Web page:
How is it that the people with the world’s healthiest hearts watch no TV, eat mostly vegetarian and are always in motion? Read on…
PERHAPS YOU’VE never heard of them, but the world’s healthiest hearts beat in the people who live on a tributary of the Amazon River in Bolivia.
They’re called the Tsimane.
As Maggie Fox reports for NBC News, the research team who studied the Tsimane wrote:
“The Tsimane, a forager-horticulturalist population of the Bolivian Amazon with few coronary artery disease risk factors, have the lowest reported levels of coronary artery disease of any population recorded to date.”
The Tsimane have the healthiest hearts, researchers say, even when compared to the vaunted, long-lived, heart-healthy women of Japan. Tsimane men had lower coronary artery calcification scores than Japanese women, a population previously regarded as having the lowest coronary artery calcification scores reported for any ethnicity.
Why should you care?
Because of this graph:
Those numbers in the bar graph above are for adults in the United States, but similar numbers are evident in the rest of the industrialized world.
Two things that stand out in the graph:
- As we age, the incidence of heart disease increases dramatically, this being simply a function of bad habits having more time to create cardiovascular malfunction; and
- More men are affected by heart disease than women, which, by comparison, makes the heart health of the Tsimane men even more outstanding.
You do not want to be a number on that graph up there.
You want to be more like the Tsiamne, and this article and the forthcoming Part 2 will help get you there.
The researchers who studied the Tsimane point to two basic lifestyle factors that give them the healthiest hearts on the planet, which most likely, none of us share in combination:
- Their diet is plant dominant, whereas we eat lots of fast, convenient manufactured food; and
- They constantly move, whereas we sit all the time – to and from work, at work and whilst watching TV (an average of 5 hours per day for Americans).
Consider how a predominately plant-based diet and constant movement benefit the Tsimane:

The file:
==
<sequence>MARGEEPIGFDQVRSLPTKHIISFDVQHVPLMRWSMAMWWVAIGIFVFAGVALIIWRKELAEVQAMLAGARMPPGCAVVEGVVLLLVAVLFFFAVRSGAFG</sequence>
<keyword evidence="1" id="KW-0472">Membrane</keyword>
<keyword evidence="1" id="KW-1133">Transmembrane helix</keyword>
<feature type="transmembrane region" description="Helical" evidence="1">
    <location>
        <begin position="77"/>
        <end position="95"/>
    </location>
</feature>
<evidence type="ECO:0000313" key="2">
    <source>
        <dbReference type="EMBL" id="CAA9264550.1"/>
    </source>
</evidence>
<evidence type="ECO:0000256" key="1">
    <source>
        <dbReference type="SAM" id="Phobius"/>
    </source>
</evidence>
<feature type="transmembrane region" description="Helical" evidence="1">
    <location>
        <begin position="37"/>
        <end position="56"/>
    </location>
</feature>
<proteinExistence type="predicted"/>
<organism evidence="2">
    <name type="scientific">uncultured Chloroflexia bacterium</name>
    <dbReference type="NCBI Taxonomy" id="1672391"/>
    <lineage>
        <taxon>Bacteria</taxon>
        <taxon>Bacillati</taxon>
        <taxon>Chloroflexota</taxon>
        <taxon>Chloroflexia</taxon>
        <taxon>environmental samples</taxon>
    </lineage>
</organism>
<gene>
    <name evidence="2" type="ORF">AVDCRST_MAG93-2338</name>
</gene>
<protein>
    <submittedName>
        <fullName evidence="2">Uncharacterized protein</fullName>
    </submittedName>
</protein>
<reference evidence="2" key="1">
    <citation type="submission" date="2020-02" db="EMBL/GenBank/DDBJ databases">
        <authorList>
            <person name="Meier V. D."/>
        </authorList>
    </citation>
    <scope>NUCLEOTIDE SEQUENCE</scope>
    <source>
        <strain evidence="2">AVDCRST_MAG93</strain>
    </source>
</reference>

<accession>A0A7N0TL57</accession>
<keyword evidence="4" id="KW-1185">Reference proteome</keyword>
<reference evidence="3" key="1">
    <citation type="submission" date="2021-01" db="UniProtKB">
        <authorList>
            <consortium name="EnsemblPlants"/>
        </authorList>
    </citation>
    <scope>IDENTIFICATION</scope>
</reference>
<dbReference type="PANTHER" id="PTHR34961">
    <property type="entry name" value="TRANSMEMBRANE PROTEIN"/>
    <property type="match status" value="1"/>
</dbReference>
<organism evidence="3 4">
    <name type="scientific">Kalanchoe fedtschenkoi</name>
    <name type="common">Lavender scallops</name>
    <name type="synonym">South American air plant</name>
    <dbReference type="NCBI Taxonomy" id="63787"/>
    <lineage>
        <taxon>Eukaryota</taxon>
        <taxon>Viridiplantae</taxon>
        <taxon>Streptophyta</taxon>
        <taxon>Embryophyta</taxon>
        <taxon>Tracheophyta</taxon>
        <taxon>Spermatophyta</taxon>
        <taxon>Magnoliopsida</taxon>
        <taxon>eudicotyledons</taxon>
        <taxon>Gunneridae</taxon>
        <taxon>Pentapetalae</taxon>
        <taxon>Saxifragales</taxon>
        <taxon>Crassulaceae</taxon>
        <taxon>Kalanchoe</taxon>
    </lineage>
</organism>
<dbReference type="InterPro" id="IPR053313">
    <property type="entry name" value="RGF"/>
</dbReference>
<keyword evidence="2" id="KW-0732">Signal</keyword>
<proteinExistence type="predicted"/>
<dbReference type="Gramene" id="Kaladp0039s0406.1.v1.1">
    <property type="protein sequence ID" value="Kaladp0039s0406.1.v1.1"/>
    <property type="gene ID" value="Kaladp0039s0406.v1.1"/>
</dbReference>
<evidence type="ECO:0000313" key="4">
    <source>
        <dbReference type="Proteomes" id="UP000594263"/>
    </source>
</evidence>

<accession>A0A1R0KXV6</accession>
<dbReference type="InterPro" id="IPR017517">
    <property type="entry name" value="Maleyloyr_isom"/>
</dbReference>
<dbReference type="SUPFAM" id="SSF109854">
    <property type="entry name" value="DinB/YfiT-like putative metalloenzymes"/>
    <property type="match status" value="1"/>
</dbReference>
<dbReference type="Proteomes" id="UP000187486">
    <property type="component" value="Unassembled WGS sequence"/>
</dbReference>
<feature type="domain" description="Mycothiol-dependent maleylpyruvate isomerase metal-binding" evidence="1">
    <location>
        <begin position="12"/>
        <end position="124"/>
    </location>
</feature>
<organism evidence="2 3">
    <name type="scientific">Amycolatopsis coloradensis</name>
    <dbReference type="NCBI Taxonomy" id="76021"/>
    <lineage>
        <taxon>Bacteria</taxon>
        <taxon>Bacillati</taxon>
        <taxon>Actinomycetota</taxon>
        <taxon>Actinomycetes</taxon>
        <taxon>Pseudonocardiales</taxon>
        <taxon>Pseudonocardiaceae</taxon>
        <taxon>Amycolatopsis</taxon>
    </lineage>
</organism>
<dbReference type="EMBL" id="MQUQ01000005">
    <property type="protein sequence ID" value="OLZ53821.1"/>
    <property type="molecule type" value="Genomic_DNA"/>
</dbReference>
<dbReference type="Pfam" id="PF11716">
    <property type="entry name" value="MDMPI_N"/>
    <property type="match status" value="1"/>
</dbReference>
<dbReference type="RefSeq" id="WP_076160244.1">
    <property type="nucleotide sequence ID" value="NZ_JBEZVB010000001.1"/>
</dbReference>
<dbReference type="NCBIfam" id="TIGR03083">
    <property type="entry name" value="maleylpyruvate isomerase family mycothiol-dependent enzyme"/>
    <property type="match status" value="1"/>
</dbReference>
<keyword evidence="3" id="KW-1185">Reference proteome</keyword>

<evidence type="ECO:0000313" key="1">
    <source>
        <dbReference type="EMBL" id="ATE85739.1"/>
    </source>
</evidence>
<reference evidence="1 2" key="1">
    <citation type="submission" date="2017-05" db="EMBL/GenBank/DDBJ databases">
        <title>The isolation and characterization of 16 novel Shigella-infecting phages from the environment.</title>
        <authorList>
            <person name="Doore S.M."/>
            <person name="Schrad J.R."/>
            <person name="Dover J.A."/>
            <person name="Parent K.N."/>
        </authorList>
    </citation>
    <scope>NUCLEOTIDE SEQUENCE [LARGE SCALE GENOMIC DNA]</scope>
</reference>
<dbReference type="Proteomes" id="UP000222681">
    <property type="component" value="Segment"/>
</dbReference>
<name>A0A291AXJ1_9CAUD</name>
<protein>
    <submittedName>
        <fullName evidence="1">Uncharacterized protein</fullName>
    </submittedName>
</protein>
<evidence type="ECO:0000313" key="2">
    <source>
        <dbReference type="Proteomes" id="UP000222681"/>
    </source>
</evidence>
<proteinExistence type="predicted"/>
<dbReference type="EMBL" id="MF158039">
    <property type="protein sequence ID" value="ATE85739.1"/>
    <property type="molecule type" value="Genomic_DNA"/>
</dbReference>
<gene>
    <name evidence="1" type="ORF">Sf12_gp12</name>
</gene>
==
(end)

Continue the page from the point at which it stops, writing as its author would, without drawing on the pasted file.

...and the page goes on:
- Most of them live their entire life without developing any coronary atherosclerosis, which has never before been seen in any prior research.
- Nearly none have any evidence of clogged arteries.
- 85% had no evidence of calcification in their arteries
The researchers studied 700 of the Tsimane. They scanned their arteries, testing for cholesterol in their blood and glucose. They measured blood pressure and looked for evidence of inflammation.
Calcium in the blood vessels was a particular focus, because it’s a signal that that artery-clogging fat has built up and hardened into plaques (which can break off and cause heart attacks and strokes) – but nearly none was found.
This is in remarkable contrast to those of use who live in the industrialized world where prolonged sitting and eating crap is the norm, which hugely contribute to chronic illness and death.
According to The Heart Foundation, in the U.S. cardiovascular diseases claim more lives than all forms of cancer combined, and killed almost 787,000 people alone in 2011.
In the United States, someone has a heart attack every 34 seconds. Every 60 seconds, someone in the United States dies from a heart disease-related event.
In contrast, an 80-year-old Tsimane has about the same heart and artery health as the average American in his or her 50s.
So, what do you do with this information?
What are you willing to do to have the heart of a Tsimane?
Are you willing to hunt for eight hours and cover 11 miles to get your meat, or canoe, walk or bike to get anywhere?
Are you willing to spend 90% of your waking hours doing physical activity?
That’s what the Tsimane do.
Dr. Tim Chico says he’s not, and undoubtedly you aren’t either; nor am I.
Dr. Chico is a cardiologist at Britain’s University of Sheffield. He was not part of the Tsimane study, but the aforementioned Maggie Fox quoted him to say:
“So, would I live like the Tsimane to reduce my risk of heart disease? No way, but what I would learn from them is that my risk of heart disease is largely determined by what I do, not what I am, and that I can greatly reduce my risk of developing a heart attack if I am regularly active, if I eat a diet rich in vegetables and low in processed foods, maintain a healthy weight, and don’t smoke.”